I hope that my meeting later today will put the matter to rest, and that the resultant bill will not be too burdensome. After which... back to "Persist"!


CHI SPHERE said...

Ancient Rome declined because it had a Senate; now what's going to happen to us with both a Senate and a House? Will Rogers

Barack Obama says he will raise taxes on individuals and companies earning more than $250,000 per year. Some under that will see a break. Businesses with incomes over that level won’t shrug off the increase and absorb it. They will pass the added costs on to you and me. We will pay Obama’s tax. Our tax break will be gone in a flash. Individuals will do the same. They will charge more for their services and, again, we will pay. Increased taxes don’t trickle down; they gush down. In contrast, John McCain says he will keep tax levels about where they are. Vote accordingly. White Rabbit Cult

This country has come to feel the same when Congress is in session as when the baby gets hold of a hammer.
Will Rogers
US humorist & showman (1879 - 1935)

My all time favorites:

I don't make jokes. I just watch the government and report the facts.

Live in such a way that you would not be ashamed to sell your parrot to the town gossip.

Rumor travels faster, but it don't stay put as long as truth.
Will Rogers

I grew up with Navajo cowboys in New Mexico and Will Rogers was their poet, mine too!

Anne STONE said...

Your post - as well as CHI SPHERE's comments - have brought a smile to my face! Thanks! And you've reminded me that I really must do something about getting my taxes filed, too, despite having an extra two months to send in my returns (since I live out of the country) although that extension doesn't apply to payments due.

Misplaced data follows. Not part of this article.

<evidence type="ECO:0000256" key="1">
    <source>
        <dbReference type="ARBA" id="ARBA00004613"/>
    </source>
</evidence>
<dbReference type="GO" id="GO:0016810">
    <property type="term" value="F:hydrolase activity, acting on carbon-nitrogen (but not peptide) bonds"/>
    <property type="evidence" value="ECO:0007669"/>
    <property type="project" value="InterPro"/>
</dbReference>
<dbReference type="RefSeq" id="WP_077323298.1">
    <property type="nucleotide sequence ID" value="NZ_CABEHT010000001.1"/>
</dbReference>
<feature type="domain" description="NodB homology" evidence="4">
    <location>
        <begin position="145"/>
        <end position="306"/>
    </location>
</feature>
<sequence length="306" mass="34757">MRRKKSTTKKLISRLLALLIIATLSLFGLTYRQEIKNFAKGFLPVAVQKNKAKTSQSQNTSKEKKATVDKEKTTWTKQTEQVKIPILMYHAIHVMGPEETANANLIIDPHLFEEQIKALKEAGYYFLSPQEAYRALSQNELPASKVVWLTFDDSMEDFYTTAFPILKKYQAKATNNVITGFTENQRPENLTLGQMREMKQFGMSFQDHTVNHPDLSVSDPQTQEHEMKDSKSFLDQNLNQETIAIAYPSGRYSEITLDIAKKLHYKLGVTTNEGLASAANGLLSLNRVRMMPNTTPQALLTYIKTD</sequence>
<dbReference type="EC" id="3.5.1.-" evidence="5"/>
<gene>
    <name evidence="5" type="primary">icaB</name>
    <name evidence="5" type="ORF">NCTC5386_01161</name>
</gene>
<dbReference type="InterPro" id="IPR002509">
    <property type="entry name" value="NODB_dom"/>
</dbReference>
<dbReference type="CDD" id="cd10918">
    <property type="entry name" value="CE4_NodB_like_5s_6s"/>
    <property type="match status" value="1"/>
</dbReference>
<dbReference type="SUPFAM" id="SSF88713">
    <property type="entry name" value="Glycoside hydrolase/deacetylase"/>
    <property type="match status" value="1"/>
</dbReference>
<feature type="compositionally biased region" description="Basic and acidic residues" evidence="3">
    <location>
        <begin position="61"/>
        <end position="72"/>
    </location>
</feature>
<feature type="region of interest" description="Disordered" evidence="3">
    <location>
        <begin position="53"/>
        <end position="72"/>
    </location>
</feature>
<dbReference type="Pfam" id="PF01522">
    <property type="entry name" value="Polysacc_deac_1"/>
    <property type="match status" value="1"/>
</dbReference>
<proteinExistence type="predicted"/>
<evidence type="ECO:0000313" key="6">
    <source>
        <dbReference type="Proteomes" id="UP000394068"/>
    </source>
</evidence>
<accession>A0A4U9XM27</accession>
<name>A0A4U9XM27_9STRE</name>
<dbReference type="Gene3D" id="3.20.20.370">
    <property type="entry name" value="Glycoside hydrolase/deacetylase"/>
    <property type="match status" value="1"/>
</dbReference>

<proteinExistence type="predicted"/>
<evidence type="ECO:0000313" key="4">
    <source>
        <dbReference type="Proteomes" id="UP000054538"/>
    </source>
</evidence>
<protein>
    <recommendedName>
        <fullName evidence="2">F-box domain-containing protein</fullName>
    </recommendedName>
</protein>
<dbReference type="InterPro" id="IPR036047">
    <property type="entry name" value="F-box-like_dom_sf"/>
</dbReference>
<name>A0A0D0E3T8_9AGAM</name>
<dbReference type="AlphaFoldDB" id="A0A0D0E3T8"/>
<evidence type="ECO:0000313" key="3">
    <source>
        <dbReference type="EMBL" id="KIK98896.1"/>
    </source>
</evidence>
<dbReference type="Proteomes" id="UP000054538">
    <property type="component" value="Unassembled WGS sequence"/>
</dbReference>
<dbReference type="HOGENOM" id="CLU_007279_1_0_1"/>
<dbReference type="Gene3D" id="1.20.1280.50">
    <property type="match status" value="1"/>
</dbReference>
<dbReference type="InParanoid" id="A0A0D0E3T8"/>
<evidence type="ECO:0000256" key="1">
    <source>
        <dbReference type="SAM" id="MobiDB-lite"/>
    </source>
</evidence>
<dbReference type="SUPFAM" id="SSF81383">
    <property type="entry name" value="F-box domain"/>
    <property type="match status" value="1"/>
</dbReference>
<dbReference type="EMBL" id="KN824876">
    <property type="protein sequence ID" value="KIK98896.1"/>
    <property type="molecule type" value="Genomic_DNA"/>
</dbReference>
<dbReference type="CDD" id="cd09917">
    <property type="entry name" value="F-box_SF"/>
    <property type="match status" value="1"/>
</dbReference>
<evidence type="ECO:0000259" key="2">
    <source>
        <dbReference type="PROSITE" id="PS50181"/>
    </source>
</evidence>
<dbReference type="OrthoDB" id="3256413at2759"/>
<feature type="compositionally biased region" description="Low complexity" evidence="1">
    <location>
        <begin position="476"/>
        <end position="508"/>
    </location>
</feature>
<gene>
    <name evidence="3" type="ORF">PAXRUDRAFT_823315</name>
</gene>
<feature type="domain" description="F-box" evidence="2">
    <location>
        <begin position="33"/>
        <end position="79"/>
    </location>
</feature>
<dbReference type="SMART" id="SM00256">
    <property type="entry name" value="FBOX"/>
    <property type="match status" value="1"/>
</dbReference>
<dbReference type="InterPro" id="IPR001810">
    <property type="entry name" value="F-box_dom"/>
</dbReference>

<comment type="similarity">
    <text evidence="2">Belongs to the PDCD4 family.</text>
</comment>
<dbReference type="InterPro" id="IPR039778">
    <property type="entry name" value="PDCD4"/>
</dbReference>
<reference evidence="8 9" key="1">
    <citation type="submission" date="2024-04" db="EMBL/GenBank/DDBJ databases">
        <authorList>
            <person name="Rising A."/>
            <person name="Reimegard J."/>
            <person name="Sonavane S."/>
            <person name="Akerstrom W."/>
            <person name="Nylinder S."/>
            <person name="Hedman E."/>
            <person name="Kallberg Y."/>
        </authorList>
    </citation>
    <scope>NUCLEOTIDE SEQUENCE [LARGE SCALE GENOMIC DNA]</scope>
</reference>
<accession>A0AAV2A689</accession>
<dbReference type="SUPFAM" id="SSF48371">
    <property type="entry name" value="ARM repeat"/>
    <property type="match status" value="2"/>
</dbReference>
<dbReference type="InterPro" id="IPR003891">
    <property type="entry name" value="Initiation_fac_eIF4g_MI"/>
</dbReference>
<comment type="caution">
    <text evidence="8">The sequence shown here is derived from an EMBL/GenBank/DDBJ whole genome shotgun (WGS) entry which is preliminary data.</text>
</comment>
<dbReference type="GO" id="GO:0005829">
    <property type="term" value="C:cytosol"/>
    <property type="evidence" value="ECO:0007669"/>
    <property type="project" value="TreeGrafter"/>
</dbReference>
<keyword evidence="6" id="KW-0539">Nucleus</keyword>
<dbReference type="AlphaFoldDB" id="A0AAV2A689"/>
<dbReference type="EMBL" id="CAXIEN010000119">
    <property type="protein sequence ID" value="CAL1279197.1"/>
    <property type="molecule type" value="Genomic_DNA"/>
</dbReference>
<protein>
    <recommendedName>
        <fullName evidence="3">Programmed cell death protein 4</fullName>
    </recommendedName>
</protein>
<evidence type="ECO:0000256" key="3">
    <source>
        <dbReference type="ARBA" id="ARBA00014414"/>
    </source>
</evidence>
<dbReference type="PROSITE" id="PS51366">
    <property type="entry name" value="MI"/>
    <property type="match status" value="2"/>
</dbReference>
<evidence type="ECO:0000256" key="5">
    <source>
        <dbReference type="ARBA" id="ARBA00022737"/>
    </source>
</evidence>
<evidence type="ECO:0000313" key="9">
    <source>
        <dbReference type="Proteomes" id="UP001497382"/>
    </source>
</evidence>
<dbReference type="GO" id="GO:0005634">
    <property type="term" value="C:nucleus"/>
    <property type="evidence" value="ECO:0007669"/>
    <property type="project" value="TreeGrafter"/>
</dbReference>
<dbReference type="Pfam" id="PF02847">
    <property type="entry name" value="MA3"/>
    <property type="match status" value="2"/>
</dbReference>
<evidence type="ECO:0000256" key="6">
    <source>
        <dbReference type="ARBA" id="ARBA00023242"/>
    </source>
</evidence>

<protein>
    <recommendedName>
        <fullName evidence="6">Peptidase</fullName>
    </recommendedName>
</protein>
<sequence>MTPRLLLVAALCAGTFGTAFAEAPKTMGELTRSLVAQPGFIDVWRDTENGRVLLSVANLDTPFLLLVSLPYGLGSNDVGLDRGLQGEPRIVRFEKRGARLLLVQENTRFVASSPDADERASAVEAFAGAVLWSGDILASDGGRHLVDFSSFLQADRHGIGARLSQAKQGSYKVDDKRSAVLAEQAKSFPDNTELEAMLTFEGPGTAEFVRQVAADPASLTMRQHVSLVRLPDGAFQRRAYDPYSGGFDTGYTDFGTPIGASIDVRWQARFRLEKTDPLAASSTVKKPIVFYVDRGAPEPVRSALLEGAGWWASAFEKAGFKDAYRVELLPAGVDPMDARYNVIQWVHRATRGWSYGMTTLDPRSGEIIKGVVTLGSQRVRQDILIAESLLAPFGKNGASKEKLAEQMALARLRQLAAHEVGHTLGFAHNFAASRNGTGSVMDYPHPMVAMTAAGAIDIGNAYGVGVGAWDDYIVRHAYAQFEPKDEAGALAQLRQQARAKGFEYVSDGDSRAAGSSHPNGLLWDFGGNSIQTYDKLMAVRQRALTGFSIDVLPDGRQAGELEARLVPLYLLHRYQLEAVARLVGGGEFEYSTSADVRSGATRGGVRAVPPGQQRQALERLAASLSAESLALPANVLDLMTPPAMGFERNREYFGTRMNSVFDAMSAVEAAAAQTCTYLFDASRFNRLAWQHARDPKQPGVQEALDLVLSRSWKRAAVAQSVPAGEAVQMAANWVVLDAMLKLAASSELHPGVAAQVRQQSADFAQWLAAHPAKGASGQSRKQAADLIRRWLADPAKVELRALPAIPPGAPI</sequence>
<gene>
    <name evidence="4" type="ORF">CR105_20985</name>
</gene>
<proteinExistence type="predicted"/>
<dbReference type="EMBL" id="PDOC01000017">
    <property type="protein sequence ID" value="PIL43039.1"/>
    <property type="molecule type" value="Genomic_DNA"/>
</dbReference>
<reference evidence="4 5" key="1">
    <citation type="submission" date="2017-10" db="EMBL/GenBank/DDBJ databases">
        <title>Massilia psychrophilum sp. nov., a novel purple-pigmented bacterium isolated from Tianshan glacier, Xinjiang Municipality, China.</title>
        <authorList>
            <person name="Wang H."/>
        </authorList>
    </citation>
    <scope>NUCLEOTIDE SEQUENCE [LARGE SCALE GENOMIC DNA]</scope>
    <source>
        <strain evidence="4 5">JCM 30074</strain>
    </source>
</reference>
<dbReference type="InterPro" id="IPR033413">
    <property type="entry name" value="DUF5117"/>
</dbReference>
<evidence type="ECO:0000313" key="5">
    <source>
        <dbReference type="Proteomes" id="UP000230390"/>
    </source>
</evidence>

I'll be holding good thoughts, Peter, for you to do well with your speaking engagements. I am sure you'll also get Persist into lots of bookstores and all over the Internet.

Happy Springtime.

Nancy Youdelman said...

Hello Peter,
I also chuckled when I read how you approach getting your taxes done--I pretty much do the same thing, all year I put receipts in a shopping bag,( art supplies, services for my art business), etc. etc. and then usually in February I dump the bag out on a big table and sort it, add up categories and then take it to my tax accountant who works his magic with it all.

Every year I think that I will find a more organized way than the shopping bag but actually it works quite well, it is all in the same place.

I don't think I would ever do the turbo tax thing because I love going to see my accountant, he is warm and friendly and very efficient. He gets all the numbers "crunched" properly and I am always happy with the result.

I enjoy reading your blog very much, I don't always comment but I always get something out of it.


PeterAtLarge said...

Thanks Gary, Anne & Nancy. Always good to hear your thoughts, and to know that you stay with The Buddha Diaries!